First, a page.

There is a big whole in the literature when it comes to the biomechanical model of understanding musculoskeletal disease. I’m not saying that techniques/methods do not work but there is a hole in the foundation of how we think it works.
    Lederman, E. “The Fall of the Postural-Structural-Biomechanical Model in Manual and Physical Therapies: Exemplified by Lower Back Pain.” Journal of Bodywork and Movement Therapies, 2011.

  3. Sorry, but bones do come “out of place”. When I first graduated PT school and a patient told me they could feel a vertebrae out of place, I thought they were wacko. Now 13 years later, more experienced, more fascially restricted, I myself have poppped out of place. ….C2 loves to rotate right…and my right pelvis just loves to rotate forward and in! Ouchy poo!! I know first hand…and ive felt it on others and helped them fix it. 9f course, stabilization us key after you get it back in.

    • Thanks for reading Theresa. I tend to avoid the term “fix” because it is very operative, often indicating some form of structural repair. I tend to prefer the term “guide” or “assist”, because it is much more interactive and follows Occam’s Razor.

      I am not sure I understand how your experience led you to begin noticing rotations? Do you suspect confirmation bias could be at play?

  4. Eric, by the sound of your argument you are way in favor of the biomechanical model when it comes to SIJ dysfunction. This amazes me as you are a chiropractor, whose profession was founded on the “law of the nerve” by David Daniel Palmer himself. What we are learning more and more about manipulation is the neurophysiological benefit of the techniques, not so much the biomechanical change we thought we were achieving. It’s the reflexive relaxation and gating of the nociceptive tract that eases the spasm and reduces the pain respectively. Furthermore, if the sacrum was “out” this would tend to suggest a spondylolisthesis at L5-S1 which research shows are inherently stable and do not progress in most cases, which you could also reason do not reduce either… Telling a patient you are going to put their sacrum back in alignment is like saying you will reduce their spondy which is ridiculous. I agree with Joe that we need to watch our words and believe me… I’m guilty as charged. We all need to improve upon the way we educate patients as it has a great impact on how they feel and perceive their prognosis for getting better as the articles in this thread I’m sure speak to.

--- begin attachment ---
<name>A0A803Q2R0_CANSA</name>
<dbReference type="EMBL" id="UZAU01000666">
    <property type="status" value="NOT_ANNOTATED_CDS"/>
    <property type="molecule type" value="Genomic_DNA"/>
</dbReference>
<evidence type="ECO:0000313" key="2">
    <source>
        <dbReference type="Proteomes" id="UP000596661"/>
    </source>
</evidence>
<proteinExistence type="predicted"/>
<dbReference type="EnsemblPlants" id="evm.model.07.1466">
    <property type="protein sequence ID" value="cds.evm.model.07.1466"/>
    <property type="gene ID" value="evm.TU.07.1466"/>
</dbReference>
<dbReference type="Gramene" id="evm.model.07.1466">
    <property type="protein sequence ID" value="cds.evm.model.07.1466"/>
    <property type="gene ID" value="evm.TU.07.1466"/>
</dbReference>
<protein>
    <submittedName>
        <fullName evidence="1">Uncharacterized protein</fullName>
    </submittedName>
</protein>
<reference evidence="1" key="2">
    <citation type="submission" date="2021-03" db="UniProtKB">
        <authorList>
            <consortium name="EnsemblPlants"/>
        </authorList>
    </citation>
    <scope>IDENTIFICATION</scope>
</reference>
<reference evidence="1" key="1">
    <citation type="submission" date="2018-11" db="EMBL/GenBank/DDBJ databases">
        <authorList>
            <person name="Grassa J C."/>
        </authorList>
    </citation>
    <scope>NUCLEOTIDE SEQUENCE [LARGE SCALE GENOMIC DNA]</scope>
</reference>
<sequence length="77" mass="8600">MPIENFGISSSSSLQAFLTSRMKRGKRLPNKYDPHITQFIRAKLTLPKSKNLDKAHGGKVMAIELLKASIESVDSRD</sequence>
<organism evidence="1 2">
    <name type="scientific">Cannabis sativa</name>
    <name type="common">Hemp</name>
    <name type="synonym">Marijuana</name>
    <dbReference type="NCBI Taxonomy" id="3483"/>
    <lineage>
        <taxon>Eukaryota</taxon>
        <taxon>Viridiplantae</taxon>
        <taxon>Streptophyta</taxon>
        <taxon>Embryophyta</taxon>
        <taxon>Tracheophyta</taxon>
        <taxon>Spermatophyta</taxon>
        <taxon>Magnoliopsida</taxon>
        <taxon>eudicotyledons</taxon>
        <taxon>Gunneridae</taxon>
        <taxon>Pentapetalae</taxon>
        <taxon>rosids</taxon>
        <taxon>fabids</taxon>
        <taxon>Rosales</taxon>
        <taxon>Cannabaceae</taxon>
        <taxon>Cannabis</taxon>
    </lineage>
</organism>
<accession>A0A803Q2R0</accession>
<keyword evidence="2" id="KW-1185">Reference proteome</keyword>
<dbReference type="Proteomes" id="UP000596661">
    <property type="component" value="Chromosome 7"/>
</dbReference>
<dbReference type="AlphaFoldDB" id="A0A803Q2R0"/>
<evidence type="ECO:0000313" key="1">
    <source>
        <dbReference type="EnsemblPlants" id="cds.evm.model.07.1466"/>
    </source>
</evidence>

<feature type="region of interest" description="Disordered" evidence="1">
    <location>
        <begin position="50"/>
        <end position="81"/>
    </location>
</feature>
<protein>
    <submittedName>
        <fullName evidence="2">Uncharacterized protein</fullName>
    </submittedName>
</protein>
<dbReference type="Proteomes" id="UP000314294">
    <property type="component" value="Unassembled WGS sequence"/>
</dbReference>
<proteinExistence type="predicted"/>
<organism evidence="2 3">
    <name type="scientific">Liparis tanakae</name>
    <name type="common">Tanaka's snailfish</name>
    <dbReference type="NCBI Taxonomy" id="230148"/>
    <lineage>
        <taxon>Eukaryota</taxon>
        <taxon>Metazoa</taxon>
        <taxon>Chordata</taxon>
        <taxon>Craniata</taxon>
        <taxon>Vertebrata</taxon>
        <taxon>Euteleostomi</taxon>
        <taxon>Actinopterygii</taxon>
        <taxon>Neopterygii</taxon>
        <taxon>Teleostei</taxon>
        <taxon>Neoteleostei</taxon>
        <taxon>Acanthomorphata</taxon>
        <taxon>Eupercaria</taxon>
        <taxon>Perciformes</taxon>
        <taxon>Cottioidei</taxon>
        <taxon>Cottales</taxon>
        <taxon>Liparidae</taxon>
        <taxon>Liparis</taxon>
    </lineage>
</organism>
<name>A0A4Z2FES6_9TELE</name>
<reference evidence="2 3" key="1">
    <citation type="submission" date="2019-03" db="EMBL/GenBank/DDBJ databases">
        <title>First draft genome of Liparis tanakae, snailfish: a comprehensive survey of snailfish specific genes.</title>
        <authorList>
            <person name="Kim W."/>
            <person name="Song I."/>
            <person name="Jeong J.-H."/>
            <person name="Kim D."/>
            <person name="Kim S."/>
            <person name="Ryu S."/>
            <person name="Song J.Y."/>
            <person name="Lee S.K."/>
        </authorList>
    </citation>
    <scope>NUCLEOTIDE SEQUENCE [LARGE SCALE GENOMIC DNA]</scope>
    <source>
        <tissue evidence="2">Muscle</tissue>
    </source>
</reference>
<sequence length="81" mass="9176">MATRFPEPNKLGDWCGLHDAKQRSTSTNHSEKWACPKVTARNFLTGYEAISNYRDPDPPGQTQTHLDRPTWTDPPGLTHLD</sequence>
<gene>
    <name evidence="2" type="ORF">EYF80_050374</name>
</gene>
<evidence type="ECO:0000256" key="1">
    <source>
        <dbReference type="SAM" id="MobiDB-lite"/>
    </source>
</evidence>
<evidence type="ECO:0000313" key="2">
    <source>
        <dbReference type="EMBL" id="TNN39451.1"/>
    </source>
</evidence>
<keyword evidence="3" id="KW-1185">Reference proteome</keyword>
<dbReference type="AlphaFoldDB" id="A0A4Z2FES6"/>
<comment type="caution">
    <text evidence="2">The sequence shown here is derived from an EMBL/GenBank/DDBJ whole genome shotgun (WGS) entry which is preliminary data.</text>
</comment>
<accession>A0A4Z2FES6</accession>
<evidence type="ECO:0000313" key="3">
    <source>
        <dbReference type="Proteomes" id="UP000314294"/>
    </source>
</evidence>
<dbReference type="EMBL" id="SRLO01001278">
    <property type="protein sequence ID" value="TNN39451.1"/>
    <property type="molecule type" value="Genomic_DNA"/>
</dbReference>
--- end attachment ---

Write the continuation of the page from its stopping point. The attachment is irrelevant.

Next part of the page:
5. I thoroughly agree @omtpttalk! I get so many clients coming to see me who have previously seen other health professionals who state they are desperately ‘malaligned’ and need ‘clicking’ back into place! In fact one heavily pregnant lady told me recently that she had seen a chiropractor who had told her that by manipulating her joints, he would indeed make more room for her baby to grow comfortably… the mind boggles.

    Furthermore, some ‘malalignment’ is normal of course. We are not born perfectly symmetrical, and for most people that works just fine. They don’t get symptoms or problems despite living a life of ‘malalignment’! I have seen several people over the years who have tried an orthotic to correct leg length discrepancies for example, and it has made their symptoms much worse. We must treat the individual! : )